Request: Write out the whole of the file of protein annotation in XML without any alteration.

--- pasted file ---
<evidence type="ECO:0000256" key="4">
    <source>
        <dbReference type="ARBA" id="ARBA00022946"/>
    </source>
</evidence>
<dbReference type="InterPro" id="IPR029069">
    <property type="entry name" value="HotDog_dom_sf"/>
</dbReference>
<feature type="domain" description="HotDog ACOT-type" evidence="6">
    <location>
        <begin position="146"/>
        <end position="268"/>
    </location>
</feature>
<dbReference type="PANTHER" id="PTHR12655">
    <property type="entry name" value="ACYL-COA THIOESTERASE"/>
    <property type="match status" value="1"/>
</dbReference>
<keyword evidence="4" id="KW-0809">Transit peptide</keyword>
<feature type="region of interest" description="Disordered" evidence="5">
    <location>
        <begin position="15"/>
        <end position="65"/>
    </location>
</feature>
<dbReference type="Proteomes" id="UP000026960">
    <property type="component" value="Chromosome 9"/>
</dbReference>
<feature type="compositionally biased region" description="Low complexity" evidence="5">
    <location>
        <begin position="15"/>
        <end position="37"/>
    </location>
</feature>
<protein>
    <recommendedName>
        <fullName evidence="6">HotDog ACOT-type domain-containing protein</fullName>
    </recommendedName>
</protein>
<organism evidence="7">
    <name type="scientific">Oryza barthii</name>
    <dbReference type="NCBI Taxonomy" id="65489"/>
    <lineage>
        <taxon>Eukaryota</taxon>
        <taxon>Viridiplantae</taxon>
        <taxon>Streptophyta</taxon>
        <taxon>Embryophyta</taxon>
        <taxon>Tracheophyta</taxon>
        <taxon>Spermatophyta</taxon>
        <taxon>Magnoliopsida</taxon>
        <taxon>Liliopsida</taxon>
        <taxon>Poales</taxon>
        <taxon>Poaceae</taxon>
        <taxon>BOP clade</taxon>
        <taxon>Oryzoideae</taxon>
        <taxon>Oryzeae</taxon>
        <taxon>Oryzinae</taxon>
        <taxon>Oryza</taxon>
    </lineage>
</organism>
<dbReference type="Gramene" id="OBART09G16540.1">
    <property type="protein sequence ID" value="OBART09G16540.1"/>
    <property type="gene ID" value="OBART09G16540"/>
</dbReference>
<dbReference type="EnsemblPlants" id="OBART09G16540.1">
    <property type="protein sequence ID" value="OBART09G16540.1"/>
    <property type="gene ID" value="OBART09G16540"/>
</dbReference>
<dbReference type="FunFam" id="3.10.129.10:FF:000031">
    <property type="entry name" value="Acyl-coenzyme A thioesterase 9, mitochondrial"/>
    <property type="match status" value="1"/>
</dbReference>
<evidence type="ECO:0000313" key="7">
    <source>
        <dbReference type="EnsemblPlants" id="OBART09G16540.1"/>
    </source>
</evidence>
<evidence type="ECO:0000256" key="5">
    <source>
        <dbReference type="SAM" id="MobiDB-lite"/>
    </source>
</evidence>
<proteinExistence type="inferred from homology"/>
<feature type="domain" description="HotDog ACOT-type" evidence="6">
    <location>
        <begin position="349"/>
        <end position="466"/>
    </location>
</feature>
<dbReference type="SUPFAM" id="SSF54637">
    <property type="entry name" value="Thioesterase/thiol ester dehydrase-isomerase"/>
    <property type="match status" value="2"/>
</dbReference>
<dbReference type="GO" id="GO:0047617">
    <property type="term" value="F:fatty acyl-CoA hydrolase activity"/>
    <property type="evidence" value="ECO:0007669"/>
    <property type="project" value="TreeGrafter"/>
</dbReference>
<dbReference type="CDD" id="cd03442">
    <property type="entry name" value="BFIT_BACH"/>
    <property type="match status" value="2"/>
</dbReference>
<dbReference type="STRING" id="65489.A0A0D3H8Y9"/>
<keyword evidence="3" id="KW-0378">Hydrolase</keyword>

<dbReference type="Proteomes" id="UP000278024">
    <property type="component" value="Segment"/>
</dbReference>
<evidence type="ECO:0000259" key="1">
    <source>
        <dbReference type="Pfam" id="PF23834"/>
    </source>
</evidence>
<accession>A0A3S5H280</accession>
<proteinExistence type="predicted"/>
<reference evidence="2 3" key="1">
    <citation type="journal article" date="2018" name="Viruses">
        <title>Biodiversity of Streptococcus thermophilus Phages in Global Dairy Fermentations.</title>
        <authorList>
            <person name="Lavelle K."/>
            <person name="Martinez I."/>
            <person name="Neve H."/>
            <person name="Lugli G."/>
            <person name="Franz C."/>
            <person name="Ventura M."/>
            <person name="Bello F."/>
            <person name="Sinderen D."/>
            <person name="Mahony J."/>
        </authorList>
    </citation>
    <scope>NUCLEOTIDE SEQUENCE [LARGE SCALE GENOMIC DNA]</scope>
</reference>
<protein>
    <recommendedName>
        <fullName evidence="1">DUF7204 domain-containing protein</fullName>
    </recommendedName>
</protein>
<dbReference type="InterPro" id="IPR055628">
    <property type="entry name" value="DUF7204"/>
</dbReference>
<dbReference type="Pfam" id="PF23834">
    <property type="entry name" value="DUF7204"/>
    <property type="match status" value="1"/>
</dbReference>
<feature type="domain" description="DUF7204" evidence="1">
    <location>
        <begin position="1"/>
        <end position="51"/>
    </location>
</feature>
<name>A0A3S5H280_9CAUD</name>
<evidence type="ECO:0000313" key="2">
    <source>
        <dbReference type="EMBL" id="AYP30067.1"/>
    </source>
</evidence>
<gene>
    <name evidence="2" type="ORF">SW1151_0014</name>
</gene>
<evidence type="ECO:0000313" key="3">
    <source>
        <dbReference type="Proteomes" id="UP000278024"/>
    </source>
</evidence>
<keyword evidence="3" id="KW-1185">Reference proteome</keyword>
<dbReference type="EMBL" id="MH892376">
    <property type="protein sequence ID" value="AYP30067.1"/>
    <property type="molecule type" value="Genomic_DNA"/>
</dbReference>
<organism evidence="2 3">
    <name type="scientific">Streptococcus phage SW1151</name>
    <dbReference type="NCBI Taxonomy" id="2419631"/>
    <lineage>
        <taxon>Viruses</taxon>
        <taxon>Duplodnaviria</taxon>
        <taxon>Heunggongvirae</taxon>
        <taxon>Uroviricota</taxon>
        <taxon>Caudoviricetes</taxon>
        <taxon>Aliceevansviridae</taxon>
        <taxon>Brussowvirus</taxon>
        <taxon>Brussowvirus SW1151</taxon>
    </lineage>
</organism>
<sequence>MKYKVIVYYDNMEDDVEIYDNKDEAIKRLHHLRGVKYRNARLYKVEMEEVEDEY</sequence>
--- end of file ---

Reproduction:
<evidence type="ECO:0000256" key="4">
    <source>
        <dbReference type="ARBA" id="ARBA00022946"/>
    </source>
</evidence>
<dbReference type="InterPro" id="IPR029069">
    <property type="entry name" value="HotDog_dom_sf"/>
</dbReference>
<feature type="domain" description="HotDog ACOT-type" evidence="6">
    <location>
        <begin position="146"/>
        <end position="268"/>
    </location>
</feature>
<dbReference type="PANTHER" id="PTHR12655">
    <property type="entry name" value="ACYL-COA THIOESTERASE"/>
    <property type="match status" value="1"/>
</dbReference>
<keyword evidence="4" id="KW-0809">Transit peptide</keyword>
<feature type="region of interest" description="Disordered" evidence="5">
    <location>
        <begin position="15"/>
        <end position="65"/>
    </location>
</feature>
<dbReference type="Proteomes" id="UP000026960">
    <property type="component" value="Chromosome 9"/>
</dbReference>
<feature type="compositionally biased region" description="Low complexity" evidence="5">
    <location>
        <begin position="15"/>
        <end position="37"/>
    </location>
</feature>
<protein>
    <recommendedName>
        <fullName evidence="6">HotDog ACOT-type domain-containing protein</fullName>
    </recommendedName>
</protein>
<organism evidence="7">
    <name type="scientific">Oryza barthii</name>
    <dbReference type="NCBI Taxonomy" id="65489"/>
    <lineage>
        <taxon>Eukaryota</taxon>
        <taxon>Viridiplantae</taxon>
        <taxon>Streptophyta</taxon>
        <taxon>Embryophyta</taxon>
        <taxon>Tracheophyta</taxon>
        <taxon>Spermatophyta</taxon>
        <taxon>Magnoliopsida</taxon>
        <taxon>Liliopsida</taxon>
        <taxon>Poales</taxon>
        <taxon>Poaceae</taxon>
        <taxon>BOP clade</taxon>
        <taxon>Oryzoideae</taxon>
        <taxon>Oryzeae</taxon>
        <taxon>Oryzinae</taxon>
        <taxon>Oryza</taxon>
    </lineage>
</organism>
<dbReference type="Gramene" id="OBART09G16540.1">
    <property type="protein sequence ID" value="OBART09G16540.1"/>
    <property type="gene ID" value="OBART09G16540"/>
</dbReference>
<dbReference type="EnsemblPlants" id="OBART09G16540.1">
    <property type="protein sequence ID" value="OBART09G16540.1"/>
    <property type="gene ID" value="OBART09G16540"/>
</dbReference>
<dbReference type="FunFam" id="3.10.129.10:FF:000031">
    <property type="entry name" value="Acyl-coenzyme A thioesterase 9, mitochondrial"/>
    <property type="match status" value="1"/>
</dbReference>
<evidence type="ECO:0000313" key="7">
    <source>
        <dbReference type="EnsemblPlants" id="OBART09G16540.1"/>
    </source>
</evidence>
<evidence type="ECO:0000256" key="5">
    <source>
        <dbReference type="SAM" id="MobiDB-lite"/>
    </source>
</evidence>
<proteinExistence type="inferred from homology"/>
<feature type="domain" description="HotDog ACOT-type" evidence="6">
    <location>
        <begin position="349"/>
        <end position="466"/>
    </location>
</feature>
<dbReference type="SUPFAM" id="SSF54637">
    <property type="entry name" value="Thioesterase/thiol ester dehydrase-isomerase"/>
    <property type="match status" value="2"/>
</dbReference>
<dbReference type="GO" id="GO:0047617">
    <property type="term" value="F:fatty acyl-CoA hydrolase activity"/>
    <property type="evidence" value="ECO:0007669"/>
    <property type="project" value="TreeGrafter"/>
</dbReference>
<dbReference type="CDD" id="cd03442">
    <property type="entry name" value="BFIT_BACH"/>
    <property type="match status" value="2"/>
</dbReference>
<dbReference type="STRING" id="65489.A0A0D3H8Y9"/>
<keyword evidence="3" id="KW-0378">Hydrolase</keyword>

<dbReference type="Proteomes" id="UP000278024">
    <property type="component" value="Segment"/>
</dbReference>
<evidence type="ECO:0000259" key="1">
    <source>
        <dbReference type="Pfam" id="PF23834"/>
    </source>
</evidence>
<accession>A0A3S5H280</accession>
<proteinExistence type="predicted"/>
<reference evidence="2 3" key="1">
    <citation type="journal article" date="2018" name="Viruses">
        <title>Biodiversity of Streptococcus thermophilus Phages in Global Dairy Fermentations.</title>
        <authorList>
            <person name="Lavelle K."/>
            <person name="Martinez I."/>
            <person name="Neve H."/>
            <person name="Lugli G."/>
            <person name="Franz C."/>
            <person name="Ventura M."/>
            <person name="Bello F."/>
            <person name="Sinderen D."/>
            <person name="Mahony J."/>
        </authorList>
    </citation>
    <scope>NUCLEOTIDE SEQUENCE [LARGE SCALE GENOMIC DNA]</scope>
</reference>
<protein>
    <recommendedName>
        <fullName evidence="1">DUF7204 domain-containing protein</fullName>
    </recommendedName>
</protein>
<dbReference type="InterPro" id="IPR055628">
    <property type="entry name" value="DUF7204"/>
</dbReference>
<dbReference type="Pfam" id="PF23834">
    <property type="entry name" value="DUF7204"/>
    <property type="match status" value="1"/>
</dbReference>
<feature type="domain" description="DUF7204" evidence="1">
    <location>
        <begin position="1"/>
        <end position="51"/>
    </location>
</feature>
<name>A0A3S5H280_9CAUD</name>
<evidence type="ECO:0000313" key="2">
    <source>
        <dbReference type="EMBL" id="AYP30067.1"/>
    </source>
</evidence>
<gene>
    <name evidence="2" type="ORF">SW1151_0014</name>
</gene>
<evidence type="ECO:0000313" key="3">
    <source>
        <dbReference type="Proteomes" id="UP000278024"/>
    </source>
</evidence>
<keyword evidence="3" id="KW-1185">Reference proteome</keyword>
<dbReference type="EMBL" id="MH892376">
    <property type="protein sequence ID" value="AYP30067.1"/>
    <property type="molecule type" value="Genomic_DNA"/>
</dbReference>
<organism evidence="2 3">
    <name type="scientific">Streptococcus phage SW1151</name>
    <dbReference type="NCBI Taxonomy" id="2419631"/>
    <lineage>
        <taxon>Viruses</taxon>
        <taxon>Duplodnaviria</taxon>
        <taxon>Heunggongvirae</taxon>
        <taxon>Uroviricota</taxon>
        <taxon>Caudoviricetes</taxon>
        <taxon>Aliceevansviridae</taxon>
        <taxon>Brussowvirus</taxon>
        <taxon>Brussowvirus SW1151</taxon>
    </lineage>
</organism>
<sequence>MKYKVIVYYDNMEDDVEIYDNKDEAIKRLHHLRGVKYRNARLYKVEMEEVEDEY</sequence>